My Greatest Strength (?)

I have an uncanny ability to forget things and I have started to think of this as a strength.

It was never glaringly apparent to me before, but more obvious to me now as the mom of a child with a rare disease who has seen my young daughter go through more things medically than anyone else would see in a lifetime.

Don’t get me wrong. I do remember things. I have ‘snapshot’ images from my youth, I remember stories/situation/anecdotes of things past. I have strong memories of my first days of Grade 3 as a new student to the local elementary school, I remember ducking out of the Grade 6 vaccination schedule (I hate needles), only to be taken to the public health nurse by my dad some few days later.  I remember details about my wedding, pregnancies (oh the nausea!), and delivery of my children. Many of my memories are so vivid that I feel I could reach out and touch them – that I can sometimes even still feel them (like that very first marathon I ever ran and the last 8 kilometers). And I can function day-to-day and I remember meetings and appointments (thankful for my calendar), and I can function at work and remember important tasks/to do’s (if they are written down). Technology has been a huge help as well and I am a consummate list maker and post it note sticker.

An elephant never forgets!

An elephant never forgets!

I remember a lot about the journey (so far) with Kate as well. I remember great detail about stressful ED visits, medical discussions about her care and management, treatment/medications/care protocols that we are constantly trialing, setting aside, trying again (but in a different dose this time), visits for second opinions, third opinions, fourth opinions. I remember hospitalizations and particular conversations in the wee hours of the night with nurses, medical students, residents, staff physicians, specialists, technicians, pharmacists etc.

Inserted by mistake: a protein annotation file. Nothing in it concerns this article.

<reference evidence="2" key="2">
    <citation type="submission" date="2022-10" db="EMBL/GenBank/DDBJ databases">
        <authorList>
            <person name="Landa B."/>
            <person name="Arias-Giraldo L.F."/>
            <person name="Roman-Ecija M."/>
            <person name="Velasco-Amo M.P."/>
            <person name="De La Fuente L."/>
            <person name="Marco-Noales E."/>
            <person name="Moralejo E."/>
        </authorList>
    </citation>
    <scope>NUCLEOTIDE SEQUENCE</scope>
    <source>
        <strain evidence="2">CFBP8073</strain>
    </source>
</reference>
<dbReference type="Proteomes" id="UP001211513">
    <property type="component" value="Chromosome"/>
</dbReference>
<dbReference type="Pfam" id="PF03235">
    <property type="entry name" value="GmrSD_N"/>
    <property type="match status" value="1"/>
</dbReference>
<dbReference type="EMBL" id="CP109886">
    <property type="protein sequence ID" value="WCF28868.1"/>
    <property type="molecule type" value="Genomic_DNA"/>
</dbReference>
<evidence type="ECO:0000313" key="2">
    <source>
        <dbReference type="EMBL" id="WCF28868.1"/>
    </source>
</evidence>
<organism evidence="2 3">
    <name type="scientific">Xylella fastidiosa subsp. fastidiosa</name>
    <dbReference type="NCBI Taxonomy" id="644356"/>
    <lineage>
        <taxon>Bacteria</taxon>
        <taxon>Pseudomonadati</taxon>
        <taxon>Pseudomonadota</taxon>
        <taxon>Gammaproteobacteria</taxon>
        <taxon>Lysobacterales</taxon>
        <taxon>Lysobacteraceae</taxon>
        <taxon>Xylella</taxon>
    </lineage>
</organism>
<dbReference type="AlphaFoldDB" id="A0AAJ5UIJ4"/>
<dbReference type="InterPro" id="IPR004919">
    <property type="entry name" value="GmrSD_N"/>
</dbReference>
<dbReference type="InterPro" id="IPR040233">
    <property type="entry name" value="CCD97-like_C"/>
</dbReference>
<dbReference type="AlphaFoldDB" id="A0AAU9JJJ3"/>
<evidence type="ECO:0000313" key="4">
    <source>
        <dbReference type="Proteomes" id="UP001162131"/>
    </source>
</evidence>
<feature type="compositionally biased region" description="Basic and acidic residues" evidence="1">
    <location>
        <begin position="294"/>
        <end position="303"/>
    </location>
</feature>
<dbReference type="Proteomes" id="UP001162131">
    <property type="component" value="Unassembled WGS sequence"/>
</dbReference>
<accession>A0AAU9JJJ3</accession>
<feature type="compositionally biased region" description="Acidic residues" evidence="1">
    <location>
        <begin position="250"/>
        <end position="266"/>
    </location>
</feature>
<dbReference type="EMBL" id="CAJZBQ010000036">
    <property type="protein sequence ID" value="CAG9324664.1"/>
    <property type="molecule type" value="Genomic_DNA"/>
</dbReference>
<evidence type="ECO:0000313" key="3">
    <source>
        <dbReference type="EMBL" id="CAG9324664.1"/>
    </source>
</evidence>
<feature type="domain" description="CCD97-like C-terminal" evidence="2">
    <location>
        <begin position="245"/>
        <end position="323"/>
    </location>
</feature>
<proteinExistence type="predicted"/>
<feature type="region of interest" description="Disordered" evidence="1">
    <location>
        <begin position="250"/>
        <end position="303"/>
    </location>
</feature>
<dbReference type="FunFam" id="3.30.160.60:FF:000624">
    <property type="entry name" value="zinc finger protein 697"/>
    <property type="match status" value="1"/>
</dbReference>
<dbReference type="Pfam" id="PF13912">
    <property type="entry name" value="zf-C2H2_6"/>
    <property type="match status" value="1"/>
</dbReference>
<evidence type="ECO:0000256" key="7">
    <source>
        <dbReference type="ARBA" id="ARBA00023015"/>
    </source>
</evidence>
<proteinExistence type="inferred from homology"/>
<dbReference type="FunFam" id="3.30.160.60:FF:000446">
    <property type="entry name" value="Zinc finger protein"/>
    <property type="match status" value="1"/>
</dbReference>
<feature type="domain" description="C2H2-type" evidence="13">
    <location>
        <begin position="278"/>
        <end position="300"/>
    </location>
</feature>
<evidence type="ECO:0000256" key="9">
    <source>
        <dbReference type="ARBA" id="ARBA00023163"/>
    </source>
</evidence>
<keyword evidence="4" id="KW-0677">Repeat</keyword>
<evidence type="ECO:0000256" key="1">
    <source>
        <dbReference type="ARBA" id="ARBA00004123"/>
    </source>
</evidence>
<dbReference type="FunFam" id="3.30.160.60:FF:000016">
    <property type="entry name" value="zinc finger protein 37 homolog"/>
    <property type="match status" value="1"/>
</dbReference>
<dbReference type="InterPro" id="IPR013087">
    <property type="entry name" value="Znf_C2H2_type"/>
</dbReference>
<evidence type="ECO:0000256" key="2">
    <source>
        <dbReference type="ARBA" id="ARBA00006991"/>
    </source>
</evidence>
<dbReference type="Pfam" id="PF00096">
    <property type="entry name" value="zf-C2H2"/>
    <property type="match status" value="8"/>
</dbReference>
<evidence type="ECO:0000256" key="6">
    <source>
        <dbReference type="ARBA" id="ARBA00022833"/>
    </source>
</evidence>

What has become clear to me though is that I categorize and prioritize these memories, and that I don’t remember everything. Some memories are much more present to me and able to be recalled easily and with excellent detail, while others have to be coaxed from me – usually by my husband or someone else who collect memories and seem to forget (or file away) nothing.

I am often amazed by other parents – fellow bloggers – who can tell a particular story about events past with such vivid detail and description. Could I do that? Yes, if I had my notebooks to refer back to, and took a lot of time to reflect on the moment, to really tune in to the memory to truly recall what it was all about, and maybe asks others who were there what they remember. So yes, I can say ‘yes’ but with careful reservation, because I honestly don’t remember everything in great detail. Conversations with my husband will remind me that there are many things I do forget – things I have simply not held onto that he remembers vividly and clearly. (He has a real skill there – often noted by others).

There was a point in the past few years where my short-term memory for usual life events and information shared by others, I was unable to retain. It almost became a bit of a joke, that people who knew me would ensure they followed up with an email as I would forget details of conversations or phone calls. I would also excuse myself in certain situations when  would repeat a conversation or forget one that had happened only just recently – having forgotten the topic had already been discussed, but recognizing on the persons face that yes, we had indeed talked about such and such before. I have even come to the point of excusing myself in advance, telling people, “You know I will forget this”.

Interestingly enough, people seemed to understand. I simply explain that my ‘brain is full’. I have so much ‘Kate’ information in my head that there is room for nothing else. Not only is there ‘room’ for nothing else, any attention to creating new space for short-term memories is taken up by the persistent buzz of thinking about Kate all of the time, even when I am not thinking about her consciously.